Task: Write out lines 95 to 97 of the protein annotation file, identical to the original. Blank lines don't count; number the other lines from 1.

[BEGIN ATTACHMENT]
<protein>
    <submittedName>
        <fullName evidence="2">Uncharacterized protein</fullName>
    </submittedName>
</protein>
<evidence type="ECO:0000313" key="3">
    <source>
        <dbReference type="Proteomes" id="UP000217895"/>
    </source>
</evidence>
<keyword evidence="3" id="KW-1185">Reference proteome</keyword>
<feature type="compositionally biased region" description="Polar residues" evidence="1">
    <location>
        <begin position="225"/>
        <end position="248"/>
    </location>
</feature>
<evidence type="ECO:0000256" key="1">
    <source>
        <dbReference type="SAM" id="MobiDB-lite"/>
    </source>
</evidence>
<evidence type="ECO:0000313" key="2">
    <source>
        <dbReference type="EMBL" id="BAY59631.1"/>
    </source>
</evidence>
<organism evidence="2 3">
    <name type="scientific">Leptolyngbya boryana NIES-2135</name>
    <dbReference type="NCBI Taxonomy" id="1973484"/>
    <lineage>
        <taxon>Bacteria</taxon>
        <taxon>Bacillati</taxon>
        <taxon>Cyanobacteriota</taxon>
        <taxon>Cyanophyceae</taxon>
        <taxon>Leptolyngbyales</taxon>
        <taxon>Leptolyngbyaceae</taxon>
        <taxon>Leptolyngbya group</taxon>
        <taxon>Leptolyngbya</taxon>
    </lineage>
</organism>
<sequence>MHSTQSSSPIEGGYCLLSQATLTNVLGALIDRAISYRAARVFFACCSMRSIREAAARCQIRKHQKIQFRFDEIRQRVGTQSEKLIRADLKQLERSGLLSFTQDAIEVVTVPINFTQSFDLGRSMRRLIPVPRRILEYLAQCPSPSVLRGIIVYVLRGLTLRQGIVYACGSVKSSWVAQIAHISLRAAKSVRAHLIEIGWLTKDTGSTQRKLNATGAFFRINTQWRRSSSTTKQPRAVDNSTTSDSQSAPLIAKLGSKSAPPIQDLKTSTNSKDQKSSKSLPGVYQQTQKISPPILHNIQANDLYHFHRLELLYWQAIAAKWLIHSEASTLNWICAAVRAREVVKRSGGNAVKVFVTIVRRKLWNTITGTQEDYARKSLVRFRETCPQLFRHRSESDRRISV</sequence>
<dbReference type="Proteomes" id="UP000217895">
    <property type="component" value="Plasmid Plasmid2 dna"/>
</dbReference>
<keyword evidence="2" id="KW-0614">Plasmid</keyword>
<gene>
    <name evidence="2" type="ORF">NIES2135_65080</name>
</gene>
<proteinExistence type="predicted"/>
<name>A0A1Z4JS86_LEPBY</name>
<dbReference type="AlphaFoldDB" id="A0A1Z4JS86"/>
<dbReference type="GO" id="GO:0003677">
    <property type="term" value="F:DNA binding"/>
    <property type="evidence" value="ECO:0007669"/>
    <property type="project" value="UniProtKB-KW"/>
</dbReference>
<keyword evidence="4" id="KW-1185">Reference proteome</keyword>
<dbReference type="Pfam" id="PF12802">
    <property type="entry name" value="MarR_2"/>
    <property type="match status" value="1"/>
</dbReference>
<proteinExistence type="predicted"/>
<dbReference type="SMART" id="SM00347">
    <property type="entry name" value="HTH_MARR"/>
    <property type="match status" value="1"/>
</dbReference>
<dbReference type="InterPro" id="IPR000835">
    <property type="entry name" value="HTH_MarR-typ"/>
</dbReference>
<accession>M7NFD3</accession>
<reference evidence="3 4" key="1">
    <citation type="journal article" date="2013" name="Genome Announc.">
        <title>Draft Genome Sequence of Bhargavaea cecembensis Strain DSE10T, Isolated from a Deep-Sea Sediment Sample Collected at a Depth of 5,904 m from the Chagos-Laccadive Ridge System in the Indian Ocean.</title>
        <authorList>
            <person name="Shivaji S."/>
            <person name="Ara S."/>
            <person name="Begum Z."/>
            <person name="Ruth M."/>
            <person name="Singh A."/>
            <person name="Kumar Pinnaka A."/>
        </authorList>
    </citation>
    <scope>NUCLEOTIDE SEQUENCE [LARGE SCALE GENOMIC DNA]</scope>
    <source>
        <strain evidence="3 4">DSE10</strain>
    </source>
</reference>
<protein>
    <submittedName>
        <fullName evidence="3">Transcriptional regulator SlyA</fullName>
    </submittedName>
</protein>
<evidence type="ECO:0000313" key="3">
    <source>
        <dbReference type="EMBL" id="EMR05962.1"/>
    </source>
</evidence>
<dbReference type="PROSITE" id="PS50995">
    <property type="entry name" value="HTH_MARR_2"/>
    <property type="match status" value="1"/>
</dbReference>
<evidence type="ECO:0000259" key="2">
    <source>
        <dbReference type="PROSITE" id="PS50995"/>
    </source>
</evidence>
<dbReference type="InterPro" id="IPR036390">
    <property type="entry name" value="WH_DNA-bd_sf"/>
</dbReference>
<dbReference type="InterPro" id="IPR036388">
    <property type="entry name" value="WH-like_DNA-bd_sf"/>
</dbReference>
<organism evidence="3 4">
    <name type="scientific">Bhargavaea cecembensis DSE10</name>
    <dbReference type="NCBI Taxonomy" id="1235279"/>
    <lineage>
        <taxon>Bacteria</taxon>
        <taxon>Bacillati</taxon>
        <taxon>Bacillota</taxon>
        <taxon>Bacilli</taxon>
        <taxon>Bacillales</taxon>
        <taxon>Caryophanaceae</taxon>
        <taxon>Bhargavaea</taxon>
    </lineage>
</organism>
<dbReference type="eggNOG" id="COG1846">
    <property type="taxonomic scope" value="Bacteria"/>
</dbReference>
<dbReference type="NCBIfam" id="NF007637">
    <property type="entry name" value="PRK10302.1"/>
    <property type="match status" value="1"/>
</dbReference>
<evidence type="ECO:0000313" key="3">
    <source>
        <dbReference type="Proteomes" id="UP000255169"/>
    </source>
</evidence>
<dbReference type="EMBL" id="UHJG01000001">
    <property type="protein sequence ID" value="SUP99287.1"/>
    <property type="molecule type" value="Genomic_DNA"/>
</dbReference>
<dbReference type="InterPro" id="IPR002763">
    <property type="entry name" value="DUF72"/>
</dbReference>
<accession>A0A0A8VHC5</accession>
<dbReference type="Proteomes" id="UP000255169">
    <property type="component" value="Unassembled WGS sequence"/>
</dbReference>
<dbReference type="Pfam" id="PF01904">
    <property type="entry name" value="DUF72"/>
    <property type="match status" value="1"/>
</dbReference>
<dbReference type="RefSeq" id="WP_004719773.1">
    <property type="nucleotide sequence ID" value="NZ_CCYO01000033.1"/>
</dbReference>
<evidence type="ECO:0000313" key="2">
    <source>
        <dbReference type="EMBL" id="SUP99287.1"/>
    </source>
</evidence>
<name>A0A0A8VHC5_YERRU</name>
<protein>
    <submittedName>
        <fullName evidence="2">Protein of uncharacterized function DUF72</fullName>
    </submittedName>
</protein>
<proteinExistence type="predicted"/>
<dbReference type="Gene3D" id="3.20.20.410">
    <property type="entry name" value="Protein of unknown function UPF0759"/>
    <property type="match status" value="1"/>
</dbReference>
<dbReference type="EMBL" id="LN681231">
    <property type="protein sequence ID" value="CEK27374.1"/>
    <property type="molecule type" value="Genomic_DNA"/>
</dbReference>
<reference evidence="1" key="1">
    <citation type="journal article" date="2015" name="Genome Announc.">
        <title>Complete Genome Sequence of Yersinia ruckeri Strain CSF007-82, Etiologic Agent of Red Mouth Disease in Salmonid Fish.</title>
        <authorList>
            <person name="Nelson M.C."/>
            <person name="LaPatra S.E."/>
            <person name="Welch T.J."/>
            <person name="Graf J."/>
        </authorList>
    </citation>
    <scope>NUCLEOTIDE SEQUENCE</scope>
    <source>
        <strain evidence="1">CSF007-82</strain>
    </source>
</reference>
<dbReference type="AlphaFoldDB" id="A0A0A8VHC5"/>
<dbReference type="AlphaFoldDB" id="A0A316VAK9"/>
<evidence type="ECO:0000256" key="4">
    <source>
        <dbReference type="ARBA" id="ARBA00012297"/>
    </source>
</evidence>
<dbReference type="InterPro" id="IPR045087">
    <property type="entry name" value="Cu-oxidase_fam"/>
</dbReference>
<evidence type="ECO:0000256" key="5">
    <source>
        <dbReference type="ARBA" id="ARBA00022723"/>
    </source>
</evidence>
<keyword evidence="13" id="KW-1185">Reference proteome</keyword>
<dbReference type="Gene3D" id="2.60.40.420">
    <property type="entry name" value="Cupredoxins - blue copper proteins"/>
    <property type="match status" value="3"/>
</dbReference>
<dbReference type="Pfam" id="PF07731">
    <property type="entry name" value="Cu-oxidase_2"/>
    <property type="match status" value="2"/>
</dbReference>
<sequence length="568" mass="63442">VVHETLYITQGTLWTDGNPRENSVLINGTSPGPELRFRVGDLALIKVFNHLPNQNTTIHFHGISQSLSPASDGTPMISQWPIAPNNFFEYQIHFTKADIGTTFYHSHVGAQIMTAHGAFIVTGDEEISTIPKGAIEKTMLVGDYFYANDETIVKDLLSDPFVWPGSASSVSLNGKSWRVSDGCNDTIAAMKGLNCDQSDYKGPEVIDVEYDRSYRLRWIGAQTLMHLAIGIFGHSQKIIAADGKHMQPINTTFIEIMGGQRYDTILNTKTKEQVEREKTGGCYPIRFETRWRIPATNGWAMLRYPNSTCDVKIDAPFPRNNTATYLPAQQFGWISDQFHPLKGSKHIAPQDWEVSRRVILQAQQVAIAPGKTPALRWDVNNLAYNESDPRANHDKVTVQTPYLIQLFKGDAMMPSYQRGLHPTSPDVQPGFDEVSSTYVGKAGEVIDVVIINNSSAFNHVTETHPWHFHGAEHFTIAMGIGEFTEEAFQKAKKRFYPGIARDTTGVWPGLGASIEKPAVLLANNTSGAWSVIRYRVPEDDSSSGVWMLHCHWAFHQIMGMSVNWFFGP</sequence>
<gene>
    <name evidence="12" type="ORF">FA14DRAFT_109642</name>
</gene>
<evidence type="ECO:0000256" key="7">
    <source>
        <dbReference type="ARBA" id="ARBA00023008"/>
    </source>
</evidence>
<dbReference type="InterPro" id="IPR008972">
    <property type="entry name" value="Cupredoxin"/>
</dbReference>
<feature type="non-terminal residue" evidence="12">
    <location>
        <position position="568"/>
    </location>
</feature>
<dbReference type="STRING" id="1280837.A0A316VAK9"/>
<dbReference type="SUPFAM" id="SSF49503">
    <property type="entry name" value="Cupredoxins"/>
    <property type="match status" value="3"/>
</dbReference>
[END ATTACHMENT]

    <source>
        <dbReference type="EMBL" id="EMR05962.1"/>
    </source>